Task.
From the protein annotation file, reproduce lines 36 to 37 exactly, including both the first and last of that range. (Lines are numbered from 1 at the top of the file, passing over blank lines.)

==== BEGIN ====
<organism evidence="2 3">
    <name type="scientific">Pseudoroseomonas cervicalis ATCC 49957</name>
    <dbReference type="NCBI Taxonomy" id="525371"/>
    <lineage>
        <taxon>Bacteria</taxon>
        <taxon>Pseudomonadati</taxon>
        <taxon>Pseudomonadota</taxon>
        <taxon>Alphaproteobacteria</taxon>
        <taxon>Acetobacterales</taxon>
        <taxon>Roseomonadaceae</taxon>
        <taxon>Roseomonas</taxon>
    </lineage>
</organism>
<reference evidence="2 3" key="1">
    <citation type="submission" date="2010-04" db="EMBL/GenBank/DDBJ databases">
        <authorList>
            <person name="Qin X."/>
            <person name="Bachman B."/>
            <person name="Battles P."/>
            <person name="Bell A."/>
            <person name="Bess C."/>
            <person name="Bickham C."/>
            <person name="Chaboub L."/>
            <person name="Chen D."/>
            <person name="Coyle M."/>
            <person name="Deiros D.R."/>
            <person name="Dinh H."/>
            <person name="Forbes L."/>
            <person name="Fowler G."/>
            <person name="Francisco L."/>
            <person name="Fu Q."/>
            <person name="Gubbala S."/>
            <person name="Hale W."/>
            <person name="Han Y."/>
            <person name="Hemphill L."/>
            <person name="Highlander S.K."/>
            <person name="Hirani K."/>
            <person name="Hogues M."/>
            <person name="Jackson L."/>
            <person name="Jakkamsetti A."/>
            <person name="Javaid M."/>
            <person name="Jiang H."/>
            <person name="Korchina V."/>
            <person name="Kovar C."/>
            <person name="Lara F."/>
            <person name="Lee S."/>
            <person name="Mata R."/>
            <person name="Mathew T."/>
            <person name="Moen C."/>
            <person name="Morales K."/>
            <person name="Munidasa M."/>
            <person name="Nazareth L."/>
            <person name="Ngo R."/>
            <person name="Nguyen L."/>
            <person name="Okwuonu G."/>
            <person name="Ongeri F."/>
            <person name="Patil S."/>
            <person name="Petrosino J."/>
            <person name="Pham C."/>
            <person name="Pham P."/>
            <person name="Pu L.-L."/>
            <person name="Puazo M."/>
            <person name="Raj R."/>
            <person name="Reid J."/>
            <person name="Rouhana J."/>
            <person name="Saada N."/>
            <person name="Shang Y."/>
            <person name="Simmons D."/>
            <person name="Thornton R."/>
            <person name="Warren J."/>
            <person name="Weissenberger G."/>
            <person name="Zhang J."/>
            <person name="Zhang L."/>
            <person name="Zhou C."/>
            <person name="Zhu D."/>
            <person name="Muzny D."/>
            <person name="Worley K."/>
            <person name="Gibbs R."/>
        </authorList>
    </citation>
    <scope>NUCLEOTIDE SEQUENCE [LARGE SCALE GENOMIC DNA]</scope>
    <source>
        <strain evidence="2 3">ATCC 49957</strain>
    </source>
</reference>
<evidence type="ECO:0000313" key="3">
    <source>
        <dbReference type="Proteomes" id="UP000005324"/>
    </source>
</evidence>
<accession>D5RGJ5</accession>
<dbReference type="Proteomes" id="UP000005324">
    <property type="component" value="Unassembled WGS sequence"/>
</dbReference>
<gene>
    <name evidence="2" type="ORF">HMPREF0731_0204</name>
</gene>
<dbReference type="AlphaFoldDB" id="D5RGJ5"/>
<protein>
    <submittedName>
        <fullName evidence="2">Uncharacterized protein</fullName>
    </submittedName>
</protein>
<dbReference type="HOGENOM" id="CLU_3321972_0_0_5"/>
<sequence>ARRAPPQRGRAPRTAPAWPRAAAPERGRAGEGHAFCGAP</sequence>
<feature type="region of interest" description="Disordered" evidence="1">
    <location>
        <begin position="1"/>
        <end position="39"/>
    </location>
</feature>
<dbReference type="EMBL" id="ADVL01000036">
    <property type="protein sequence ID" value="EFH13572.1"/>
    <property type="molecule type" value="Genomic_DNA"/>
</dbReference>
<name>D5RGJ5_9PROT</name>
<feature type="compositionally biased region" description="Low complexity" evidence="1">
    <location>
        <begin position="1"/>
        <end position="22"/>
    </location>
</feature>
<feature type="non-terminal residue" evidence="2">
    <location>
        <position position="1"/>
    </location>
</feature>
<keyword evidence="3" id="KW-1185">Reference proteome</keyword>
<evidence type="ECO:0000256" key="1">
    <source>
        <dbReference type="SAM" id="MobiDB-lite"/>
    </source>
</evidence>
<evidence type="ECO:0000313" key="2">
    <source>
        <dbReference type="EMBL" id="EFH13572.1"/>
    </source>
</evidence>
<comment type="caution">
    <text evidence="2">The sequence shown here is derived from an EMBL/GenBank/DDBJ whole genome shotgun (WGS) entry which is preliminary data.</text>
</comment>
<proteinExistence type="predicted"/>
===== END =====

            <person name="Highlander S.K."/>
            <person name="Hirani K."/>